Interstellar (2014)

Intersteller01

After I first saw Interstellar, I thought it was OK, but not sure it was one of the BMEM. As we were walking to our car, a couple in front of us were discussing it, trying to figure it out. As we drove home we talked about it, as Jenny searched the internet for some answers, we also tried to figure it out.

As more time went by, I realized how great this movie is. Here are the reasons:

1. Though the movie visually helps us appreciate how vast the universe is, at it’s core is the simple story of a father’s love for his children. Both these ideas are presented in ways that are stunning.

2. Matthew McConaughey. His performance here is incredible. There are a couple of scenes where he is watching messages from his family while he is in space. Because of the speed and distance he’s traveling, time is moving slower for him, so he sees his children age decades while he ages months. The emotions slowly explode from every pore of his body. Which is a good comparison, because Jenny says he looked like he was too sweaty in this movie. This is the kind of thing Jenny pays attention to. Things like plot and dialogue are secondary to Jenny while watching a movie. I love Jenny very much.

Intersteller messages

3. Space realism. As you know, space is a vacuum, so there is no sound in space. While scenes inside the spaceships have sound of course, when a scene shifts to the exterior of the craft, it is presented in silence. It’s very effective, very jarring.

4. The music of Hans Zimmer is wonderful. He uses synthesizers and percussion to beautifully heighten the tension. Several parts of his music are composed at the tempo of one beat per second, to go along with the theme of time passing. It works. Beautifully.

5. The docking scene. At one point in the film the main space ship is spinning uncontrollably. In order to dock with it, a smaller ship has to match the rotation and lock in place while spinning. The robot explains “It’s not possible!”, to which McConaughey replies “No, it’s necessary.” What follows is an amazing sequence where the music, editing, and camera work combine to form a moment of pure cinema.

intersteller docking

6. Unexpected visuals. The director, Christopher Nolan, was highly influenced by 2001: A Space Odyssey (1968), and it shows. Kubrick was brave enough to give us the music of the Blue Danube with a space shuttle docking scene, as well as an astronaut in the middle of a Victorian-Era decorated suite. Nolan gives us an astronaut traveling through time and ending up on the other side of a bookshelf, trying to communicate with his past self. Mind. Blown.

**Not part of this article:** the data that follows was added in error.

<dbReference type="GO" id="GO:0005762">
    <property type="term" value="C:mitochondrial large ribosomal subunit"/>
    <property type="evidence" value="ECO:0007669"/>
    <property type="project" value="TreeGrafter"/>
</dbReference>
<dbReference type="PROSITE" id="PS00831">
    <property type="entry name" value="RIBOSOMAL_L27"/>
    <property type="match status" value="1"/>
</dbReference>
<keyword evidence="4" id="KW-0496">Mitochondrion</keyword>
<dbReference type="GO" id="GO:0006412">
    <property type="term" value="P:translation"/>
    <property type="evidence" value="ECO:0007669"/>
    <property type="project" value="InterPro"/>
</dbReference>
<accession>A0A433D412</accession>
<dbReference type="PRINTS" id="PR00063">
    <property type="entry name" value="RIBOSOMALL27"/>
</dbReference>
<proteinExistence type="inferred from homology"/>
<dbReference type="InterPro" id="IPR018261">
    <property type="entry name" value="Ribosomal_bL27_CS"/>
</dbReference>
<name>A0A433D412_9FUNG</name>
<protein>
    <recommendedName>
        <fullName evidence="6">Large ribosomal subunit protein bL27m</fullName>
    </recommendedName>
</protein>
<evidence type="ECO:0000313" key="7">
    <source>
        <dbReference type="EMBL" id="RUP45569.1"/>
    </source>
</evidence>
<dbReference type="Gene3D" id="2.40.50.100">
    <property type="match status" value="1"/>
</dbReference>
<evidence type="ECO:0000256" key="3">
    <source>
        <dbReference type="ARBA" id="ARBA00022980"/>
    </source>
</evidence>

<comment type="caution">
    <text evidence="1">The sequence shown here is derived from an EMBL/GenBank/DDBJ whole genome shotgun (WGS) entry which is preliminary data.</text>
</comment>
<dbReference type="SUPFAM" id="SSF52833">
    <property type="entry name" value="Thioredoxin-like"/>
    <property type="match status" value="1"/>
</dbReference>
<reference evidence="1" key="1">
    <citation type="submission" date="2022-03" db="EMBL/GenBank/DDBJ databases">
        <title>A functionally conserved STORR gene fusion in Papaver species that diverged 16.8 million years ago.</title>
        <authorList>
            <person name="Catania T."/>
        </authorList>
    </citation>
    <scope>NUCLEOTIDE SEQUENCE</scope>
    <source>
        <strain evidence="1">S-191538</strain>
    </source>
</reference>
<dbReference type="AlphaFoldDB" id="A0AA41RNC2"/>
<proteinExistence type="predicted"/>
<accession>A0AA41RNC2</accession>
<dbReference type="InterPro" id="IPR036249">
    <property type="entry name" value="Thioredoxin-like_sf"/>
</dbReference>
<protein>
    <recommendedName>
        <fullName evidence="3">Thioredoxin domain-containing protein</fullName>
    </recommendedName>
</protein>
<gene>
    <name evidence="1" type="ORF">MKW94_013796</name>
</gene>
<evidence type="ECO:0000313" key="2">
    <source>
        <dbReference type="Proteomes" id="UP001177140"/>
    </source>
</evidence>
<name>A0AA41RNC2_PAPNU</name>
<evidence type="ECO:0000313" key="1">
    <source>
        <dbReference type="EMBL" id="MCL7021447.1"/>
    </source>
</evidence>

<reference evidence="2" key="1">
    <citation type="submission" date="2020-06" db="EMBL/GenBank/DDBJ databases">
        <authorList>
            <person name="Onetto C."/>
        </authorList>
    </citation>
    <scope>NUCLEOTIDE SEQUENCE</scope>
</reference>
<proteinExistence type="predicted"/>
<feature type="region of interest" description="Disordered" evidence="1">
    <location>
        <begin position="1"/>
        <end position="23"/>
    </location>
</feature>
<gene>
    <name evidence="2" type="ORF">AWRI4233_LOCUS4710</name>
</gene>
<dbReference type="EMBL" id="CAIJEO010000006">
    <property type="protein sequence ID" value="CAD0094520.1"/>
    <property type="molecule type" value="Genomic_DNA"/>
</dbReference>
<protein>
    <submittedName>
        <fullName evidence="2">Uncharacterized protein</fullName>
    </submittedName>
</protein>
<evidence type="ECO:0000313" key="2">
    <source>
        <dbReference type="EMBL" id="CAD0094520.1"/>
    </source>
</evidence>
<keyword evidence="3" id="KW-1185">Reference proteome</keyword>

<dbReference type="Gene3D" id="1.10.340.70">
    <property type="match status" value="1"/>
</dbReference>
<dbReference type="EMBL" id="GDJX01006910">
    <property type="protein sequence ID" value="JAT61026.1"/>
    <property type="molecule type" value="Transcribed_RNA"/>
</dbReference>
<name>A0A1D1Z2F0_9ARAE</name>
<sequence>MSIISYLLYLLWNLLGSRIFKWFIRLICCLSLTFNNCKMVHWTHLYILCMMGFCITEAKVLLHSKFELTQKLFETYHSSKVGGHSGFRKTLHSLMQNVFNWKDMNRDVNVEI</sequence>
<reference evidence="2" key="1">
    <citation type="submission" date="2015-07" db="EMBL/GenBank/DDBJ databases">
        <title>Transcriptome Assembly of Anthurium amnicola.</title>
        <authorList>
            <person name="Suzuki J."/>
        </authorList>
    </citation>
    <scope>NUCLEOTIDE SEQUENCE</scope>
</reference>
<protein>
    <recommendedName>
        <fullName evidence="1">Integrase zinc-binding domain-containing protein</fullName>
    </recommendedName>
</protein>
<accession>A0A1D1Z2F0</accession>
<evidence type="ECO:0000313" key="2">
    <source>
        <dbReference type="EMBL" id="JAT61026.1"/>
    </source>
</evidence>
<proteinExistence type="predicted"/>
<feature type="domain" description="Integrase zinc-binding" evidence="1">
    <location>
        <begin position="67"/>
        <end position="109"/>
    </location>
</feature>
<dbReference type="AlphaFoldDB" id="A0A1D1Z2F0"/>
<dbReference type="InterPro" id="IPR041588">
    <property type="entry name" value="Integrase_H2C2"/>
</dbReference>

Like 2001: A Space Odyssey, Interstellar is no Star Wars, it’s not even Star Trek. If Star Wars was a hamburger, Star Trek would be steak, but Interstellar would be filet mignon. But you can’t hurry through filet mignon. It must be slowly chewed and savored.

So let me help you digest Interstellar.

The best way to understand it, is to know what was not in the movie. Cooper didn’t crash his jet, so he never settled down to have a family, so Murph was never born, so she couldn’t figure out the formula that would save the people of earth. Instead, the mission to the other planets took place, plan B was used, the human race survived via the frozen embryos, and everyone left on earth died.

Am I going too fast? Read that last paragraph again please.

Now, the new human race grows up, and since they now live close to the black hole, they are able to use what they learn from the black hole to discover things about time and space the original human race never could.

So they devise a plan to save their ancestors, the original human race. First they send a wormhole to guide the human race to the other planets. They also send some spacial anomalies, one of which causes Cooper to crash his jet. He settles down and has a family. Murph is born. Coop goes on the expedition, the future human race sends him back in time to give scientific information learned from the black hole to grown-up Murph. Murph uses the information to use gravity to allow the town-size space stations built on earth to leave the dying planet and survive in space.

That should do it. Of course, there is a hole in this theory. I won’t share it with you, because when I realized it, it bummed me out. But remember, this is science fiction. It doesn’t have to make perfect sense. Stop complaining, sit down, and eat your filet mignon.

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